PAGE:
August 3, 1989
Mediators from the Organization of American States have launched a fourth round of talks in Panama City with Panamanian opposition and government leaders to try to end a political crisis before a constitutional deadline expires in a month. The OAS team met separately with opposition leaders and a representative of strongman Gen. Manuel A. Noriega.
December 21, 1989 |
Last May, Guillermo Endara, a rotund, affable Panamanian lawyer, ran for election as president of Panama against the hand-picked candidate of Gen. Manuel A. Noriega. Independent exit polls showed he won by a margin of 3 to 1. On Wednesday, after more than seven months, Endara was sworn in--by a Panamanian judge during post-midnight ceremonies at a U.S. military base as American troops were launching their military drive against Noriega.
July 16, 1989
The Panamanian government dominated by strongman Gen. Manuel A. Noriega and the democratic opposition agreed to direct talks aimed at ending the country's political crisis, an international negotiating team said. Representatives of the government, the armed forces and the pro-government National Labor Coalition were to meet this afternoon with the Civil Democratic Opposition Alliance in talks that will not "exclude any subject," a four-member Organization of American States team said.
April 28, 1989 |
President Bush on Thursday accused Panamanian strongman Manuel A. Noriega of "systematic fraud" in attempting to block free elections in that country. Panama has scheduled elections May 7, but Bush said in a statement released before an appearance here that "the Noriega regime has taken steps to commit systematic fraud." "Through violence and coercion, it threatens and intimidates Panamanian citizens who believe in democracy," he said, adding that the United States "will not recognize fraudulent election results engineered by Noriega."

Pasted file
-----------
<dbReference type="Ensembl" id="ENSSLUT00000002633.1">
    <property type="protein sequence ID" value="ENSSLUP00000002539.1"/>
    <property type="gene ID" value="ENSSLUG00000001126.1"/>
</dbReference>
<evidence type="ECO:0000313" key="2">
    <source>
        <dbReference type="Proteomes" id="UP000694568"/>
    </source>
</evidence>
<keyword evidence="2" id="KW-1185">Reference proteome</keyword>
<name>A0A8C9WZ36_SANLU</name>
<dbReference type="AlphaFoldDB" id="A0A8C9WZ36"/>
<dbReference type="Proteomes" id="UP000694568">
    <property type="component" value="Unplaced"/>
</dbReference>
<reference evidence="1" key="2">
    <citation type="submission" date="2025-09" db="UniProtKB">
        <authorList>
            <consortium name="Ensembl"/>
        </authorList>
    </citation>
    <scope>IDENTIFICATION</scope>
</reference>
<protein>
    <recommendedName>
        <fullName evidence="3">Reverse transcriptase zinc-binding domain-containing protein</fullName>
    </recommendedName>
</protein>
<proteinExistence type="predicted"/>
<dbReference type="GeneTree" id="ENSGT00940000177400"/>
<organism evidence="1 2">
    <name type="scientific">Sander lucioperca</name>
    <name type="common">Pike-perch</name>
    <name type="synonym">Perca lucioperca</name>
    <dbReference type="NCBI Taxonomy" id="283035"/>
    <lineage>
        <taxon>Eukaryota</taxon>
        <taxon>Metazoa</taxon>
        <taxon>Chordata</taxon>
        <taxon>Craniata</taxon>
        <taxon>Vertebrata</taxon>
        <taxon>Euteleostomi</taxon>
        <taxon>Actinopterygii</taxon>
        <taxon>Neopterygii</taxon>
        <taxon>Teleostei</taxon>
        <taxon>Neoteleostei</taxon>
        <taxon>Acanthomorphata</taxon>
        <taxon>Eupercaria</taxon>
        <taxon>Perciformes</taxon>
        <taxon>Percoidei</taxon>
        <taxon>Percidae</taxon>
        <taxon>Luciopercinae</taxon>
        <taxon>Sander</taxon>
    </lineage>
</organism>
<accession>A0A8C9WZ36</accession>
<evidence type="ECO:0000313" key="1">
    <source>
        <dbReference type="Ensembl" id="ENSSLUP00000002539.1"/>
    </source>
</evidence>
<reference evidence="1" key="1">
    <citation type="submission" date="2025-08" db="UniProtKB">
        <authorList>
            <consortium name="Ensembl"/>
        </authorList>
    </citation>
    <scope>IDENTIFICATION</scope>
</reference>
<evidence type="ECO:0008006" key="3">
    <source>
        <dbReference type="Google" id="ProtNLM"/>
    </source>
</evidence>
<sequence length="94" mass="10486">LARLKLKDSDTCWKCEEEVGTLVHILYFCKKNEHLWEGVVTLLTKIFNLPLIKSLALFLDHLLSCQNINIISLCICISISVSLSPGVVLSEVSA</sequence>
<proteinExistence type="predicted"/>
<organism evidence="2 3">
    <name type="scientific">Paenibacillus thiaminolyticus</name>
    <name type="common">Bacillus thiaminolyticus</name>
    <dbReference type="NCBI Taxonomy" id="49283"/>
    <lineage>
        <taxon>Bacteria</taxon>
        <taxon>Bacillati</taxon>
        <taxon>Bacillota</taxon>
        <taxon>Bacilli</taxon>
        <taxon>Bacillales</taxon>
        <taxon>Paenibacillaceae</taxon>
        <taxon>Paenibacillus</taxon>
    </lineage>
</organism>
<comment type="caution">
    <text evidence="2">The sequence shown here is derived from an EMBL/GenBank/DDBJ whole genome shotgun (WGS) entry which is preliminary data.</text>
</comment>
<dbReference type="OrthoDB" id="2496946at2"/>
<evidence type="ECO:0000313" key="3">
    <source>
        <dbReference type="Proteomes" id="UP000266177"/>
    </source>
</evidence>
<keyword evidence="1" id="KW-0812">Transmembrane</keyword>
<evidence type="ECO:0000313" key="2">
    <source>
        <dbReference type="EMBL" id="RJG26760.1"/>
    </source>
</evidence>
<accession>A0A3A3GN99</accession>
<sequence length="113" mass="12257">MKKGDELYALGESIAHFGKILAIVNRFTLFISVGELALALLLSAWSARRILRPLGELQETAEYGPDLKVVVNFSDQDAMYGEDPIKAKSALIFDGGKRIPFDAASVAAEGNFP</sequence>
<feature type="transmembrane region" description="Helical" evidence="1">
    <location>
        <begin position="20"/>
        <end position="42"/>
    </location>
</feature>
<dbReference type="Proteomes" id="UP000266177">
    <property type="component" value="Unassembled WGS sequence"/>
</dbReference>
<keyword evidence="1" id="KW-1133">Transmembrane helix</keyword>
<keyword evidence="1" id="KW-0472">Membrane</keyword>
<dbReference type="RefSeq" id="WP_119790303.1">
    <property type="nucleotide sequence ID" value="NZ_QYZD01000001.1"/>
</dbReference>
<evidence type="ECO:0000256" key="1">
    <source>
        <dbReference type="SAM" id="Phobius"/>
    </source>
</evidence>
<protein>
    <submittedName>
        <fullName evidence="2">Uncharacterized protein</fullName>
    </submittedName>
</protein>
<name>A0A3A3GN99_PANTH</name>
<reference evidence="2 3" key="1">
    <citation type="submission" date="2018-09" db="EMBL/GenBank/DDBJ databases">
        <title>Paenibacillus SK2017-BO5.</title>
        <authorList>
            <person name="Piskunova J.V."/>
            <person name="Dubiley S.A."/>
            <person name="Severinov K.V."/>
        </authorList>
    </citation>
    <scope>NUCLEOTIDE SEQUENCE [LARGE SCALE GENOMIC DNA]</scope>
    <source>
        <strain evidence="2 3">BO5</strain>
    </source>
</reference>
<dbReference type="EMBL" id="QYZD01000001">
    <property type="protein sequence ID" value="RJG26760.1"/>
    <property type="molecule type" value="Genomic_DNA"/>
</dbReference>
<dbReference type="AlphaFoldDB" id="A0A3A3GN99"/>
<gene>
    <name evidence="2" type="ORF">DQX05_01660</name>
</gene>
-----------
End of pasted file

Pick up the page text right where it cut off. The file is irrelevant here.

December 23, 1989 |
Ever since the late Arnulfo Arias Madrid, Panama's last honestly elected president, was deposed by the old National Guard in October, 1968, civilian government in that country has functioned as a facade for military rule. A so-called National Assembly of Representatives, a body of 510 elected community delegates, drafted a new constitution in 1972 and named a civilian to be president. But it gave dictatorial powers to Gen.
August 29, 1998 |
At best, the struggle is between continuity in a time of crisis and the democratic tradition of handing over the reins of government to a successor. At worst, it's about lust for power and jealousy. By Sunday, Panamanians must sort the lofty ideals from the personal ambitions to decide in a referendum whether their presidents--particularly their current president, Ernesto Perez Balladares--can run for reelection.